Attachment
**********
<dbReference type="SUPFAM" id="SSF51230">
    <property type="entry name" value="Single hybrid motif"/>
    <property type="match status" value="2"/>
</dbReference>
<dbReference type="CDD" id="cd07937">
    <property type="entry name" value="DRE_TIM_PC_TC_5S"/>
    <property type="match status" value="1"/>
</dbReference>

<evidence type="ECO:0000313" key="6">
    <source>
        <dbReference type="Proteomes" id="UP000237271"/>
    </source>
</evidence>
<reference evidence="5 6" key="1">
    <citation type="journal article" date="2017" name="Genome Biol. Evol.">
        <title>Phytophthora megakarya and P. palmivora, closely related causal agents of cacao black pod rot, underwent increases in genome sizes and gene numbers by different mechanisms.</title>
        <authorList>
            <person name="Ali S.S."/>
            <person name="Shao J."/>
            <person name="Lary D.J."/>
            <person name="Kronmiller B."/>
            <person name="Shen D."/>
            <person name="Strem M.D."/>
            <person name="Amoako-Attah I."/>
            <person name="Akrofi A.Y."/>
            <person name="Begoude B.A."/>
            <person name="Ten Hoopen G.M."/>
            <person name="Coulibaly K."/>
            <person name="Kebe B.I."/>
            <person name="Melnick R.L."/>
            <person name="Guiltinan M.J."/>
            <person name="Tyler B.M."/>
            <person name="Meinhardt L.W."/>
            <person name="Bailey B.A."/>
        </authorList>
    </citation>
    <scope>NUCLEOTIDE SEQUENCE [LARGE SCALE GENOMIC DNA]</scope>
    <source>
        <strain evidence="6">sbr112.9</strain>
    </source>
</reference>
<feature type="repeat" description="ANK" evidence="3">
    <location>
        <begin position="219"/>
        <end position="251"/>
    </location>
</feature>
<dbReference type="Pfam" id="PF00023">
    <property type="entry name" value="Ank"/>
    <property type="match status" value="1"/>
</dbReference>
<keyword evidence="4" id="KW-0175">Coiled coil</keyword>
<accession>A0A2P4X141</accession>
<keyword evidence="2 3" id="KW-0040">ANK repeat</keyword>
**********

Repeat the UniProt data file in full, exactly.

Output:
<dbReference type="SUPFAM" id="SSF51230">
    <property type="entry name" value="Single hybrid motif"/>
    <property type="match status" value="2"/>
</dbReference>
<dbReference type="CDD" id="cd07937">
    <property type="entry name" value="DRE_TIM_PC_TC_5S"/>
    <property type="match status" value="1"/>
</dbReference>

<evidence type="ECO:0000313" key="6">
    <source>
        <dbReference type="Proteomes" id="UP000237271"/>
    </source>
</evidence>
<reference evidence="5 6" key="1">
    <citation type="journal article" date="2017" name="Genome Biol. Evol.">
        <title>Phytophthora megakarya and P. palmivora, closely related causal agents of cacao black pod rot, underwent increases in genome sizes and gene numbers by different mechanisms.</title>
        <authorList>
            <person name="Ali S.S."/>
            <person name="Shao J."/>
            <person name="Lary D.J."/>
            <person name="Kronmiller B."/>
            <person name="Shen D."/>
            <person name="Strem M.D."/>
            <person name="Amoako-Attah I."/>
            <person name="Akrofi A.Y."/>
            <person name="Begoude B.A."/>
            <person name="Ten Hoopen G.M."/>
            <person name="Coulibaly K."/>
            <person name="Kebe B.I."/>
            <person name="Melnick R.L."/>
            <person name="Guiltinan M.J."/>
            <person name="Tyler B.M."/>
            <person name="Meinhardt L.W."/>
            <person name="Bailey B.A."/>
        </authorList>
    </citation>
    <scope>NUCLEOTIDE SEQUENCE [LARGE SCALE GENOMIC DNA]</scope>
    <source>
        <strain evidence="6">sbr112.9</strain>
    </source>
</reference>
<feature type="repeat" description="ANK" evidence="3">
    <location>
        <begin position="219"/>
        <end position="251"/>
    </location>
</feature>
<dbReference type="Pfam" id="PF00023">
    <property type="entry name" value="Ank"/>
    <property type="match status" value="1"/>
</dbReference>
<keyword evidence="4" id="KW-0175">Coiled coil</keyword>
<accession>A0A2P4X141</accession>
<keyword evidence="2 3" id="KW-0040">ANK repeat</keyword>